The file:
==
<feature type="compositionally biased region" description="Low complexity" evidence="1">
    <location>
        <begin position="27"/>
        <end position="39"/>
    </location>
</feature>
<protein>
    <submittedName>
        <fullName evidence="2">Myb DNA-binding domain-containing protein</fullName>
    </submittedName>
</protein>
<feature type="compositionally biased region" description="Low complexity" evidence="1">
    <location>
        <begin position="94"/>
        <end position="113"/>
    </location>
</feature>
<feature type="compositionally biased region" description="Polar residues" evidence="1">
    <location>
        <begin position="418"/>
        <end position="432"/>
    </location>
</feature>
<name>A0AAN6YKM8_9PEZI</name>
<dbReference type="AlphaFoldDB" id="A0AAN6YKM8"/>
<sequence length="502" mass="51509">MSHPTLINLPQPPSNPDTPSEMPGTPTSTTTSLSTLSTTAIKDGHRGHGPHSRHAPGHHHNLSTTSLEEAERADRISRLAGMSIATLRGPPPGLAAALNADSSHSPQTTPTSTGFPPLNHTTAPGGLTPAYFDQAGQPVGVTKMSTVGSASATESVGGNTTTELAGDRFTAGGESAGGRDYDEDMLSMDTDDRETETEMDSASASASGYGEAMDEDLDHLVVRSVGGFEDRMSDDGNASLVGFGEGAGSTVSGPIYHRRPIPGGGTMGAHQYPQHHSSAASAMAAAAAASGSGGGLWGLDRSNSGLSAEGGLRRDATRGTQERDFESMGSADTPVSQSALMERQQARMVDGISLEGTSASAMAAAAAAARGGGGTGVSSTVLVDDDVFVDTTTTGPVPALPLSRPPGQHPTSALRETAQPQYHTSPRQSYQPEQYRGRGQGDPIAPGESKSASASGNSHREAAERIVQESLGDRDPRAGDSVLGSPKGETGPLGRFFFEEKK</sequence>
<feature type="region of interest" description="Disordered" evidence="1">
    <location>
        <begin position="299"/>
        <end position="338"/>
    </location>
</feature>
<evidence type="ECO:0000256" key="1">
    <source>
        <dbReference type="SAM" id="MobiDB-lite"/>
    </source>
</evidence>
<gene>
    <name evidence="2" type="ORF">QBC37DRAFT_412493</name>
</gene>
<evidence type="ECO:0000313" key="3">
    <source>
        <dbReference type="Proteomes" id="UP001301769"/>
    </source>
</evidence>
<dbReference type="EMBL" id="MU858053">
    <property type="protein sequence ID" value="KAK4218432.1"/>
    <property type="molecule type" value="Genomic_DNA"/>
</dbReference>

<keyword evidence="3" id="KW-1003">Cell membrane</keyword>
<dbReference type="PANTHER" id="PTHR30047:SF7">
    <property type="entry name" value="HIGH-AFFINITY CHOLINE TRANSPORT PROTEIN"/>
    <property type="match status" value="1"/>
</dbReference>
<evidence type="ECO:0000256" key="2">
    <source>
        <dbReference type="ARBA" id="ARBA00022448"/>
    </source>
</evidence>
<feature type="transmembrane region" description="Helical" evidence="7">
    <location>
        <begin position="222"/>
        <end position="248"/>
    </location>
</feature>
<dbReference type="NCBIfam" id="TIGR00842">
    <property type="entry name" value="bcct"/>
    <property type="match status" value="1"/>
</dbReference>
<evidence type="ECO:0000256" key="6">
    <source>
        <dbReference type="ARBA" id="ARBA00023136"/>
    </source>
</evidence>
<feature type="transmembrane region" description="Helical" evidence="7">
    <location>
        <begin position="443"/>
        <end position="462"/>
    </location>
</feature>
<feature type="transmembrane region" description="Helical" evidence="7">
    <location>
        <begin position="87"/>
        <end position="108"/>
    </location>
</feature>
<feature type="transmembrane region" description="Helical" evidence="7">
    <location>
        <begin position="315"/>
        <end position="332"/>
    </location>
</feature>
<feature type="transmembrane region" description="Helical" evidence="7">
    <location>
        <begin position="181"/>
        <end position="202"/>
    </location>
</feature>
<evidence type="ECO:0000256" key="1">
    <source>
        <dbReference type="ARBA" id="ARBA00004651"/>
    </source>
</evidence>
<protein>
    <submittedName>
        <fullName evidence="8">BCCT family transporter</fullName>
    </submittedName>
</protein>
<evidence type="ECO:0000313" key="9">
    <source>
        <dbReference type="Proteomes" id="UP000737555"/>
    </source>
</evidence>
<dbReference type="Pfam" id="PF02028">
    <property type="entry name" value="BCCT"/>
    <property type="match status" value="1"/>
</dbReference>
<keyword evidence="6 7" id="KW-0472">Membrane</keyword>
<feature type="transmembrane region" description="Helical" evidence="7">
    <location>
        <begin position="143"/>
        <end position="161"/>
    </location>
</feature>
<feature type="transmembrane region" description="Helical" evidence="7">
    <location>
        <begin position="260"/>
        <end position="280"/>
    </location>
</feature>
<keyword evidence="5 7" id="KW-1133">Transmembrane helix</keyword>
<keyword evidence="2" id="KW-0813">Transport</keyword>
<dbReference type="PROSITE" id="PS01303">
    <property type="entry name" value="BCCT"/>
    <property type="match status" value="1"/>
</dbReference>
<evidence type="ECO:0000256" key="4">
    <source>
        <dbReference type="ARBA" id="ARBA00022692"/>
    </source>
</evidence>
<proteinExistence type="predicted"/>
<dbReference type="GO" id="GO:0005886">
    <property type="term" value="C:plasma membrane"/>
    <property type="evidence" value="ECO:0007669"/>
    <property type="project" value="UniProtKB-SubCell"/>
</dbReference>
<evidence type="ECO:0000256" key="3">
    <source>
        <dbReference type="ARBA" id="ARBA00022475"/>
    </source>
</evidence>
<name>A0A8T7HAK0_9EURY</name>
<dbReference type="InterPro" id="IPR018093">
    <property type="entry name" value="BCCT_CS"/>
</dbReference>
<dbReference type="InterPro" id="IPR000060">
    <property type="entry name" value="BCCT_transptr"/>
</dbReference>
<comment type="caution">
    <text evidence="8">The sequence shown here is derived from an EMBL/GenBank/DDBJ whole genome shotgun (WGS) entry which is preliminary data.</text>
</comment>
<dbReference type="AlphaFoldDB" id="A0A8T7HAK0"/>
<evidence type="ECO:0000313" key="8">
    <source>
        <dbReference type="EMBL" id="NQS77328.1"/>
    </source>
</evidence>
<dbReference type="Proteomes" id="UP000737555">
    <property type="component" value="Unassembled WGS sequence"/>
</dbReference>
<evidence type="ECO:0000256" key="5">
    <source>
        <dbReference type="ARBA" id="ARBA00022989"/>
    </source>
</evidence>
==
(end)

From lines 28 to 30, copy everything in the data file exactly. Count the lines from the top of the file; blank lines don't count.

    <location>
        <begin position="299"/>
        <end position="338"/>